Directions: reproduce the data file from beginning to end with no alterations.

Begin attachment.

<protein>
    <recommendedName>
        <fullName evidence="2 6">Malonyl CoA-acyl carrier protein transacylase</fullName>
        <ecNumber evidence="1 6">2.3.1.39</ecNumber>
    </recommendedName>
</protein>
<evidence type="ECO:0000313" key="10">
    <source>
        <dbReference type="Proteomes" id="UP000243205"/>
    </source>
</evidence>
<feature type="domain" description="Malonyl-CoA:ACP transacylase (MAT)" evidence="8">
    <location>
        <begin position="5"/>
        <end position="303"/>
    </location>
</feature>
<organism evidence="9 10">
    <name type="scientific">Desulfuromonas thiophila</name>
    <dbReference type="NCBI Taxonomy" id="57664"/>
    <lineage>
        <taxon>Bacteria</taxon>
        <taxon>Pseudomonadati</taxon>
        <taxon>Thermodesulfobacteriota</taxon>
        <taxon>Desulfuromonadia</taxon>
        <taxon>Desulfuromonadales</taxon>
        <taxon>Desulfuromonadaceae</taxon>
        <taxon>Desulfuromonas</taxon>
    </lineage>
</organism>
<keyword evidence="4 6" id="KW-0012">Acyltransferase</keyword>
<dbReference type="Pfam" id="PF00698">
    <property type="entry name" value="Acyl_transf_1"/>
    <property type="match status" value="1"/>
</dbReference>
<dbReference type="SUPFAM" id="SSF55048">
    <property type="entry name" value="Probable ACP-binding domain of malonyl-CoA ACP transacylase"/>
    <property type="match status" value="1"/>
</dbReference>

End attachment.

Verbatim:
<protein>
    <recommendedName>
        <fullName evidence="2 6">Malonyl CoA-acyl carrier protein transacylase</fullName>
        <ecNumber evidence="1 6">2.3.1.39</ecNumber>
    </recommendedName>
</protein>
<evidence type="ECO:0000313" key="10">
    <source>
        <dbReference type="Proteomes" id="UP000243205"/>
    </source>
</evidence>
<feature type="domain" description="Malonyl-CoA:ACP transacylase (MAT)" evidence="8">
    <location>
        <begin position="5"/>
        <end position="303"/>
    </location>
</feature>
<organism evidence="9 10">
    <name type="scientific">Desulfuromonas thiophila</name>
    <dbReference type="NCBI Taxonomy" id="57664"/>
    <lineage>
        <taxon>Bacteria</taxon>
        <taxon>Pseudomonadati</taxon>
        <taxon>Thermodesulfobacteriota</taxon>
        <taxon>Desulfuromonadia</taxon>
        <taxon>Desulfuromonadales</taxon>
        <taxon>Desulfuromonadaceae</taxon>
        <taxon>Desulfuromonas</taxon>
    </lineage>
</organism>
<keyword evidence="4 6" id="KW-0012">Acyltransferase</keyword>
<dbReference type="Pfam" id="PF00698">
    <property type="entry name" value="Acyl_transf_1"/>
    <property type="match status" value="1"/>
</dbReference>
<dbReference type="SUPFAM" id="SSF55048">
    <property type="entry name" value="Probable ACP-binding domain of malonyl-CoA ACP transacylase"/>
    <property type="match status" value="1"/>
</dbReference>